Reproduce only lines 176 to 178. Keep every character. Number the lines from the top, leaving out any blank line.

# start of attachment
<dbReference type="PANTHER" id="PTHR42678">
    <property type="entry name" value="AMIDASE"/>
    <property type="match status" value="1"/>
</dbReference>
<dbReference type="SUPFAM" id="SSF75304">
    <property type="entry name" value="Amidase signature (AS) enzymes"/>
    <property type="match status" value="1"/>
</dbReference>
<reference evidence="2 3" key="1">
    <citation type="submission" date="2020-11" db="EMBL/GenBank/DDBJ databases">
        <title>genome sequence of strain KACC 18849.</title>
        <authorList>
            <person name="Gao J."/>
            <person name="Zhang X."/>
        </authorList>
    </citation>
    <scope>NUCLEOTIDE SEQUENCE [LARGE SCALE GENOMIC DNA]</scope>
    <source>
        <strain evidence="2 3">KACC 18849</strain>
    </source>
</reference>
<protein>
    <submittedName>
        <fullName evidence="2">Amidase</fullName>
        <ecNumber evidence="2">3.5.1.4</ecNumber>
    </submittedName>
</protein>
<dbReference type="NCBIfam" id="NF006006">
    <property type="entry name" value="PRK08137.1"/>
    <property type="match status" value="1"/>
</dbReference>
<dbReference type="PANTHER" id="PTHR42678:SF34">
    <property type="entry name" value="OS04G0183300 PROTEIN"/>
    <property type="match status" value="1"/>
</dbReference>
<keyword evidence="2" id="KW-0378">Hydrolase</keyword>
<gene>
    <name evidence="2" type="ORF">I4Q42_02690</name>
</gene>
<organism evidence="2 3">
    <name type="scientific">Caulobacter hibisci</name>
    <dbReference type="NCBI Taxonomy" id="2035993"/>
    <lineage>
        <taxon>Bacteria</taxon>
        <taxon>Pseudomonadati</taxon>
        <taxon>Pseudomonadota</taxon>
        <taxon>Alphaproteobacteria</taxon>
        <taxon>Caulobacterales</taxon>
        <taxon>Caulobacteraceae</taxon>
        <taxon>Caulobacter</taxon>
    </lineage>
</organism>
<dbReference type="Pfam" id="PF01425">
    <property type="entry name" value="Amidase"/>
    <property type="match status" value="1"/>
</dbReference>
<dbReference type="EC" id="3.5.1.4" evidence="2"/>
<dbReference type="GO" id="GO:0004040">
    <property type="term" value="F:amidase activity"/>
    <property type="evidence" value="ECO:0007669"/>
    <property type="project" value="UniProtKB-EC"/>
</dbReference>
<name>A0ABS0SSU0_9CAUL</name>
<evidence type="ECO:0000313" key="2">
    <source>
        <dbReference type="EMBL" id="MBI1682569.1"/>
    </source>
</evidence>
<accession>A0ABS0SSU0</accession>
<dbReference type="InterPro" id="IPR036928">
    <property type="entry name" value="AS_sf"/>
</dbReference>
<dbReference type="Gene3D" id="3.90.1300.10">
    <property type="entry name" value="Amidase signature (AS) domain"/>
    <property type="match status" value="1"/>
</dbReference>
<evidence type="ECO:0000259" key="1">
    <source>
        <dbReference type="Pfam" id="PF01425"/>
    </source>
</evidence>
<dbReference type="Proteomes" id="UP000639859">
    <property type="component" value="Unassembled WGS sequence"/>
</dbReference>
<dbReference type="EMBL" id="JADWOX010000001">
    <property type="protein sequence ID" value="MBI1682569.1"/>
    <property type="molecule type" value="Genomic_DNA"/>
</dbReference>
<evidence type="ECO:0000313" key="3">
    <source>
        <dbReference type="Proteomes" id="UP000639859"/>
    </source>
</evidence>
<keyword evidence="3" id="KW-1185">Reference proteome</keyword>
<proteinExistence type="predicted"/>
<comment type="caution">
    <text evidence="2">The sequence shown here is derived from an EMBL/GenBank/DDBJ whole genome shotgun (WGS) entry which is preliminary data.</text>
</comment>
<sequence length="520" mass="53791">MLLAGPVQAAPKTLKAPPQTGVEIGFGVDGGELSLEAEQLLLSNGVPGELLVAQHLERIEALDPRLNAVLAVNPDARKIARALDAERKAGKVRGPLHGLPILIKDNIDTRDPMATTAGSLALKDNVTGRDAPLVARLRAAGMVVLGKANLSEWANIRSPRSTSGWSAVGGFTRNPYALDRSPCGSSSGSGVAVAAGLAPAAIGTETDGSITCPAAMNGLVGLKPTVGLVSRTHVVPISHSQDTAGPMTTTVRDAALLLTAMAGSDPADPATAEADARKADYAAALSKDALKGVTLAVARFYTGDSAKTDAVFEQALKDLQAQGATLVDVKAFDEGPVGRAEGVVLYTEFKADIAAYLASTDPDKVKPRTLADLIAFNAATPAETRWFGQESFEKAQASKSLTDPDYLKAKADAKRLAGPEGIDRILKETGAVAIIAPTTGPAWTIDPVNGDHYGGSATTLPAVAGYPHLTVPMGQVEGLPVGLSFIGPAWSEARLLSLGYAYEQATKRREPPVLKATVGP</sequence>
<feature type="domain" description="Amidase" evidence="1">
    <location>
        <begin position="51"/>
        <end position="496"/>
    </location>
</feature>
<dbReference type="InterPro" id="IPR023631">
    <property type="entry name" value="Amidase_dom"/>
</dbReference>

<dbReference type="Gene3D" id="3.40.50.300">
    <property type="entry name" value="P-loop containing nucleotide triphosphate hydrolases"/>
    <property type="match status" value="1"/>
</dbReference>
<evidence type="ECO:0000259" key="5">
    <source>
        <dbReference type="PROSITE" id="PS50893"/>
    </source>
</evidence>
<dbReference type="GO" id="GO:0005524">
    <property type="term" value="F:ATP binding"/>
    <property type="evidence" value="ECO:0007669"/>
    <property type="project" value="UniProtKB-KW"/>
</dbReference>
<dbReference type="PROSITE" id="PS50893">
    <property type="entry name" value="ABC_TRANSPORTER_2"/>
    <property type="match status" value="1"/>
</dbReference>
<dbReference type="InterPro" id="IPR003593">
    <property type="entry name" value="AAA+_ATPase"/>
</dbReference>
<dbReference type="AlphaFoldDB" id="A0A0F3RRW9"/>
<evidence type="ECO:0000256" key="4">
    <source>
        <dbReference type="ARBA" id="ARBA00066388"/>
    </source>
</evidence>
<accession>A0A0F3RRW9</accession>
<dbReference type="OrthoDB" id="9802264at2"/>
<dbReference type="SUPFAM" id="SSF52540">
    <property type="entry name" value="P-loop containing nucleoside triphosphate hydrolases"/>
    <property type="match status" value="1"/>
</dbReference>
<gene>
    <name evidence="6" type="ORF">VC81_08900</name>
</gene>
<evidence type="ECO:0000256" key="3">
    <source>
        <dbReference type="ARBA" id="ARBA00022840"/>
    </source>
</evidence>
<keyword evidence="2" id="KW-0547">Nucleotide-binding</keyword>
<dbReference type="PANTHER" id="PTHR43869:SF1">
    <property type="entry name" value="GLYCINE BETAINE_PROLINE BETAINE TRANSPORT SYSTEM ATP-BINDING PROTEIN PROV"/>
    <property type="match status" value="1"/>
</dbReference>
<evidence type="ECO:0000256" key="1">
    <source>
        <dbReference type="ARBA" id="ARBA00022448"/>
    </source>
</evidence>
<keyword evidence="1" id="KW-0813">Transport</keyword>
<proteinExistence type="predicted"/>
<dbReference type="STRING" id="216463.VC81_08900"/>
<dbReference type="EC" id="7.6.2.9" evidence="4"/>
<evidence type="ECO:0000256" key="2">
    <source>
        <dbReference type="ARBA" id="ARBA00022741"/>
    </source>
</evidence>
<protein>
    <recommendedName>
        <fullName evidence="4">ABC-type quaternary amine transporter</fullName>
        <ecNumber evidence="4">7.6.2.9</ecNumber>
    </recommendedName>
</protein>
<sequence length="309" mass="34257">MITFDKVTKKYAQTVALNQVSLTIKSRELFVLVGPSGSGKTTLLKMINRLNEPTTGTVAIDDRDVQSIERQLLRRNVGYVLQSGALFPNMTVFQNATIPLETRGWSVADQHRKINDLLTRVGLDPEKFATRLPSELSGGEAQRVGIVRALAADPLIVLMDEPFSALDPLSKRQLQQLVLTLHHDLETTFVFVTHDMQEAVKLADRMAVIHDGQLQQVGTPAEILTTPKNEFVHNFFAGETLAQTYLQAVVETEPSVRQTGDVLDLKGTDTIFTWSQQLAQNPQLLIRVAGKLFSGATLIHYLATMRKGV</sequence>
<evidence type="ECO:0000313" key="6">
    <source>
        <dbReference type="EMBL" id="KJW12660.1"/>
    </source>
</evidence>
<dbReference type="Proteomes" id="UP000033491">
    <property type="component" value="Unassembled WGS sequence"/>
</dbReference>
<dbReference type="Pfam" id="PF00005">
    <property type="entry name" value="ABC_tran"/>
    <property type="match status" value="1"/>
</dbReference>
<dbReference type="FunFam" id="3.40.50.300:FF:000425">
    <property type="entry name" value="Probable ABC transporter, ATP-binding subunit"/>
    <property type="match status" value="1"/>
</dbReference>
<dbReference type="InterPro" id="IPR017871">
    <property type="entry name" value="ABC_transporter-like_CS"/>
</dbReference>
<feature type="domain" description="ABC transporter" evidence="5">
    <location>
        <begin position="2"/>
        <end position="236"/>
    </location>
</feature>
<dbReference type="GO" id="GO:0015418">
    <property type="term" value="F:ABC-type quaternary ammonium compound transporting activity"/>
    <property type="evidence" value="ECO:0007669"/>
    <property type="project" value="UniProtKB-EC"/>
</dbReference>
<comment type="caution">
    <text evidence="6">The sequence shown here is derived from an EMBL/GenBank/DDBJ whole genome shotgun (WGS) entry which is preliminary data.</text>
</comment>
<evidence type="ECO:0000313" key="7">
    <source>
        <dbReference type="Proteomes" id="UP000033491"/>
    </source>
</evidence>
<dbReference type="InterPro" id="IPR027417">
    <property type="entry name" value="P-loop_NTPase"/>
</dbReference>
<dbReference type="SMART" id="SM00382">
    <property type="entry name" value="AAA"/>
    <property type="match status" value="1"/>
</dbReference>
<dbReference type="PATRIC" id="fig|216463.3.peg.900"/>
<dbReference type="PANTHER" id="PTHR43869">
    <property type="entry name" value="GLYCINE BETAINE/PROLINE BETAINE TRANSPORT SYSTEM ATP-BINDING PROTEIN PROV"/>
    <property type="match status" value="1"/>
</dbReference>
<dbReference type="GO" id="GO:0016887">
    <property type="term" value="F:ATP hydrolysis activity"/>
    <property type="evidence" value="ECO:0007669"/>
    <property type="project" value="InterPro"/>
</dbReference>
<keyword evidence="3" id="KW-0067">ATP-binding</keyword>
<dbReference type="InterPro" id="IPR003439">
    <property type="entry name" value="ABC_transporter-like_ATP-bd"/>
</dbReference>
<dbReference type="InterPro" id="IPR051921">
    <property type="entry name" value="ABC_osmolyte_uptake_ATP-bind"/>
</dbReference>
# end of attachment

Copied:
<evidence type="ECO:0000313" key="6">
    <source>
        <dbReference type="EMBL" id="KJW12660.1"/>